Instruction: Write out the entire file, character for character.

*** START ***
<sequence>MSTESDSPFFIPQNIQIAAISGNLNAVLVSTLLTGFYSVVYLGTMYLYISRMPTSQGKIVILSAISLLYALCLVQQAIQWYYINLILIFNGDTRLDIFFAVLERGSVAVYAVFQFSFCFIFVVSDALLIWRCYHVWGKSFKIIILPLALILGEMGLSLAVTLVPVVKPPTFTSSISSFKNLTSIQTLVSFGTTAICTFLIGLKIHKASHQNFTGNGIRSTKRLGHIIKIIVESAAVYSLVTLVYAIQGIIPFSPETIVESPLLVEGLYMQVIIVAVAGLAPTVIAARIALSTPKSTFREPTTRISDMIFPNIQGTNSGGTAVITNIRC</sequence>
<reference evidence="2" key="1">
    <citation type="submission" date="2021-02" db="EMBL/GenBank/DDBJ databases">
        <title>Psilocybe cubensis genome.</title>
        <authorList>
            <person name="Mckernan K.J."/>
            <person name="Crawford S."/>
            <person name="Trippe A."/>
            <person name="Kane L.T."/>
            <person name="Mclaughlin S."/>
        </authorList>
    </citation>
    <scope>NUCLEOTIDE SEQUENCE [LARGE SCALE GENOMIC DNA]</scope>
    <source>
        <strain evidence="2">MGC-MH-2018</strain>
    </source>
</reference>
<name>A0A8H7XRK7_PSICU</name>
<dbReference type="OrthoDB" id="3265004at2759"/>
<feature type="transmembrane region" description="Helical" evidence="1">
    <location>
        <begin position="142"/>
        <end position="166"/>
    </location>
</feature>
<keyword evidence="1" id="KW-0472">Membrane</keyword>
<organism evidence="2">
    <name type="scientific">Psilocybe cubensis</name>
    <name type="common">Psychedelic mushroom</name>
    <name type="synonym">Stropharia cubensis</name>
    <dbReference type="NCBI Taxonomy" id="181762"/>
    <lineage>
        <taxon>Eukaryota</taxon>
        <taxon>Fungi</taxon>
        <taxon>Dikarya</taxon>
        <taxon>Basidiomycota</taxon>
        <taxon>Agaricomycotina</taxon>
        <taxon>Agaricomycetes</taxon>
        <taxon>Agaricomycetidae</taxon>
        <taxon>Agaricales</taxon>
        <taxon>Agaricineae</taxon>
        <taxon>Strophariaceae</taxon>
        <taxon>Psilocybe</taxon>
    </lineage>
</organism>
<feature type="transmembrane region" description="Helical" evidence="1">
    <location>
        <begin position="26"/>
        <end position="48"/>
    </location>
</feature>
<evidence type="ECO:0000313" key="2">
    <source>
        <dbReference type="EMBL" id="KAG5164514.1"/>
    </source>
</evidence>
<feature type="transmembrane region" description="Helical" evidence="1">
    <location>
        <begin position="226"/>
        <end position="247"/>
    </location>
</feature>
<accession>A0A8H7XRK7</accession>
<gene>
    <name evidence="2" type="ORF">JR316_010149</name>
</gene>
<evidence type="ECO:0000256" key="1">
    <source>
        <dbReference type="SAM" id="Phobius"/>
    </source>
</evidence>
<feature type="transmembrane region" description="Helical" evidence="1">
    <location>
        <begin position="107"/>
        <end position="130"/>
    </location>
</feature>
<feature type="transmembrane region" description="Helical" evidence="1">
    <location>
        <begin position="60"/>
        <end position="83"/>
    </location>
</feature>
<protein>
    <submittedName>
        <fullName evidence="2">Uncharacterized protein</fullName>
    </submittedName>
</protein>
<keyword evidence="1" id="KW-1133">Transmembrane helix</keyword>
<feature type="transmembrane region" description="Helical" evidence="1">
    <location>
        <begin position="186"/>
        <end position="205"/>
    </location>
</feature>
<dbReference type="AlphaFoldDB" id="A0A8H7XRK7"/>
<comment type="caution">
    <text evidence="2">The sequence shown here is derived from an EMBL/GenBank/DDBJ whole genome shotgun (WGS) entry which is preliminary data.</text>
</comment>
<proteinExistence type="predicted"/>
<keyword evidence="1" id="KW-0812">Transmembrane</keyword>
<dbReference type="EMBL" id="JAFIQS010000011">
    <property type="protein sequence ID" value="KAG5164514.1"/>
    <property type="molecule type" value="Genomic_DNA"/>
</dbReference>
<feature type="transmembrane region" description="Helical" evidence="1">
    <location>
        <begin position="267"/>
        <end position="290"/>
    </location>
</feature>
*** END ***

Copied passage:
<sequence>MSTESDSPFFIPQNIQIAAISGNLNAVLVSTLLTGFYSVVYLGTMYLYISRMPTSQGKIVILSAISLLYALCLVQQAIQWYYINLILIFNGDTRLDIFFAVLERGSVAVYAVFQFSFCFIFVVSDALLIWRCYHVWGKSFKIIILPLALILGEMGLSLAVTLVPVVKPPTFTSSISSFKNLTSIQTLVSFGTTAICTFLIGLKIHKASHQNFTGNGIRSTKRLGHIIKIIVESAAVYSLVTLVYAIQGIIPFSPETIVESPLLVEGLYMQVIIVAVAGLAPTVIAARIALSTPKSTFREPTTRISDMIFPNIQGTNSGGTAVITNIRC</sequence>
<reference evidence="2" key="1">
    <citation type="submission" date="2021-02" db="EMBL/GenBank/DDBJ databases">
        <title>Psilocybe cubensis genome.</title>
        <authorList>
            <person name="Mckernan K.J."/>
            <person name="Crawford S."/>
            <person name="Trippe A."/>
            <person name="Kane L.T."/>
            <person name="Mclaughlin S."/>
        </authorList>
    </citation>
    <scope>NUCLEOTIDE SEQUENCE [LARGE SCALE GENOMIC DNA]</scope>
    <source>
        <strain evidence="2">MGC-MH-2018</strain>
    </source>
</reference>
<name>A0A8H7XRK7_PSICU</name>
<dbReference type="OrthoDB" id="3265004at2759"/>
<feature type="transmembrane region" description="Helical" evidence="1">
    <location>
        <begin position="142"/>
        <end position="166"/>
    </location>
</feature>
<keyword evidence="1" id="KW-0472">Membrane</keyword>
<organism evidence="2">
    <name type="scientific">Psilocybe cubensis</name>
    <name type="common">Psychedelic mushroom</name>
    <name type="synonym">Stropharia cubensis</name>
    <dbReference type="NCBI Taxonomy" id="181762"/>
    <lineage>
        <taxon>Eukaryota</taxon>
        <taxon>Fungi</taxon>
        <taxon>Dikarya</taxon>
        <taxon>Basidiomycota</taxon>
        <taxon>Agaricomycotina</taxon>
        <taxon>Agaricomycetes</taxon>
        <taxon>Agaricomycetidae</taxon>
        <taxon>Agaricales</taxon>
        <taxon>Agaricineae</taxon>
        <taxon>Strophariaceae</taxon>
        <taxon>Psilocybe</taxon>
    </lineage>
</organism>
<feature type="transmembrane region" description="Helical" evidence="1">
    <location>
        <begin position="26"/>
        <end position="48"/>
    </location>
</feature>
<evidence type="ECO:0000313" key="2">
    <source>
        <dbReference type="EMBL" id="KAG5164514.1"/>
    </source>
</evidence>
<feature type="transmembrane region" description="Helical" evidence="1">
    <location>
        <begin position="226"/>
        <end position="247"/>
    </location>
</feature>
<accession>A0A8H7XRK7</accession>
<gene>
    <name evidence="2" type="ORF">JR316_010149</name>
</gene>
<evidence type="ECO:0000256" key="1">
    <source>
        <dbReference type="SAM" id="Phobius"/>
    </source>
</evidence>
<feature type="transmembrane region" description="Helical" evidence="1">
    <location>
        <begin position="107"/>
        <end position="130"/>
    </location>
</feature>
<feature type="transmembrane region" description="Helical" evidence="1">
    <location>
        <begin position="60"/>
        <end position="83"/>
    </location>
</feature>
<protein>
    <submittedName>
        <fullName evidence="2">Uncharacterized protein</fullName>
    </submittedName>
</protein>
<keyword evidence="1" id="KW-1133">Transmembrane helix</keyword>
<feature type="transmembrane region" description="Helical" evidence="1">
    <location>
        <begin position="186"/>
        <end position="205"/>
    </location>
</feature>
<dbReference type="AlphaFoldDB" id="A0A8H7XRK7"/>
<comment type="caution">
    <text evidence="2">The sequence shown here is derived from an EMBL/GenBank/DDBJ whole genome shotgun (WGS) entry which is preliminary data.</text>
</comment>
<proteinExistence type="predicted"/>
<keyword evidence="1" id="KW-0812">Transmembrane</keyword>
<dbReference type="EMBL" id="JAFIQS010000011">
    <property type="protein sequence ID" value="KAG5164514.1"/>
    <property type="molecule type" value="Genomic_DNA"/>
</dbReference>
<feature type="transmembrane region" description="Helical" evidence="1">
    <location>
        <begin position="267"/>
        <end position="290"/>
    </location>
</feature>